A Two-Sided Unni Askeland

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Unni Askeland‘s ‘Friezed’ was showcased at the National Museum of Fine Arts between January 14 and March 28. Occupying the loggia, were two sets of distinct projects, communicating in two distinct voices; acrylics and silkscreen printing.

The official ‘Friezed’ collection include a set of 20 canvases that act as a surface for 11 acrylic scenes. Landscapes and trees are the main subject, silhouetted in front of the sun, the moon or a colored sky. Norway’s celebrity artist depicts the surrounding Kløfta outside Oslo, where she lives together with her artist husband Sverre Koren Bjertnæs. No story is told through the works but an attempt at representing an ever-changing lifescape.

The overall experience whilst floating over these forest landscapes was quite disappointing. Being at the Museum of Fine Arts, some kind of sharper execution and deeper thesis was expected. Or was this set, an initial process for further investigation by Askeland?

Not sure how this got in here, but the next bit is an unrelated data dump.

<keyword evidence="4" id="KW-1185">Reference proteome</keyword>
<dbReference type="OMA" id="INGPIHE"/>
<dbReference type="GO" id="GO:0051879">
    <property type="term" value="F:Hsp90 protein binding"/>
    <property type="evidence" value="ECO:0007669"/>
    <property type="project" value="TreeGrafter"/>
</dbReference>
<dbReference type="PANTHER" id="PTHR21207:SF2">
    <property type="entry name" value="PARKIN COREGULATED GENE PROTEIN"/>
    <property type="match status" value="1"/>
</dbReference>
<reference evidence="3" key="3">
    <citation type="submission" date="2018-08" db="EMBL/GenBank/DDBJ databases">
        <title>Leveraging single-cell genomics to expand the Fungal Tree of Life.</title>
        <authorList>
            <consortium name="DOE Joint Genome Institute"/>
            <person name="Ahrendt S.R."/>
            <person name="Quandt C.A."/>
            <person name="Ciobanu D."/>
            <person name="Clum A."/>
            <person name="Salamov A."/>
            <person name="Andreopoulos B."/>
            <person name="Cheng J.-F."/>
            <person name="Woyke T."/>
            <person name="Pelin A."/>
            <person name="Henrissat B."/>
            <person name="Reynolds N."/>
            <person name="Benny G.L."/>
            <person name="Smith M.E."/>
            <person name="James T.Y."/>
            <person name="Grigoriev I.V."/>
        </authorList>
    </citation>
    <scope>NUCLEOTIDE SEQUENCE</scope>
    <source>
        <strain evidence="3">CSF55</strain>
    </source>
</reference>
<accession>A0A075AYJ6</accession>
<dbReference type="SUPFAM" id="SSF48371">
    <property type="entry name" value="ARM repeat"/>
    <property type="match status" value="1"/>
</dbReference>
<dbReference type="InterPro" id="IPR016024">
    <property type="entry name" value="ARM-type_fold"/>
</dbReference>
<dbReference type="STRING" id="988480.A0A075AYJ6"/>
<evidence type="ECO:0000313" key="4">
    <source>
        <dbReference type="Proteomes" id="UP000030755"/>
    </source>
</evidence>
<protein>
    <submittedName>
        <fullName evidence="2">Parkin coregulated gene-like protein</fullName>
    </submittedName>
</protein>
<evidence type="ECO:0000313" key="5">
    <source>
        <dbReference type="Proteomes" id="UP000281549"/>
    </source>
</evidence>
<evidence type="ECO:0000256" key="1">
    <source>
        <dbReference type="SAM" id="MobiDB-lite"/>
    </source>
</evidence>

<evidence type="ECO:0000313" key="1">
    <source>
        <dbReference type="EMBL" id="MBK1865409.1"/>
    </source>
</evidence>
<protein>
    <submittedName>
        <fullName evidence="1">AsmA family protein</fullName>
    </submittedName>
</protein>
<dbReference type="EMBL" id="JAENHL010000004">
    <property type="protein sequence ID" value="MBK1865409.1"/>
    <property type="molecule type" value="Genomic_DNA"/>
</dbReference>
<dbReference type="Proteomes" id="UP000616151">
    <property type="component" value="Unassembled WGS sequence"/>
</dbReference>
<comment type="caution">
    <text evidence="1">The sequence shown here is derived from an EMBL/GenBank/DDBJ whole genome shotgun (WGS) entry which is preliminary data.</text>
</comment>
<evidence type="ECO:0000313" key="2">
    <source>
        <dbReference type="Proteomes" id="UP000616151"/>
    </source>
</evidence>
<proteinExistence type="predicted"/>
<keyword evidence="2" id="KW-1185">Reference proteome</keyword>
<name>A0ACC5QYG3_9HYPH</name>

Moving inside, a sense of delight took over in front of some surprisingly striking and bold Warhol-like large portraits – part of Askeland’s BIG BIG BIG collection which was also on display at Christine X Art Gallery in Sliema.

The contrasts between the expanding colour and the lack of it create vibrance in what felt like a short motion-clip effect. Here, a clear voice could be heard through the forms.

Indeed a big visual and emotive contrast from one expression to the other, giving rise to a number of questions and some curiosity about the artist.

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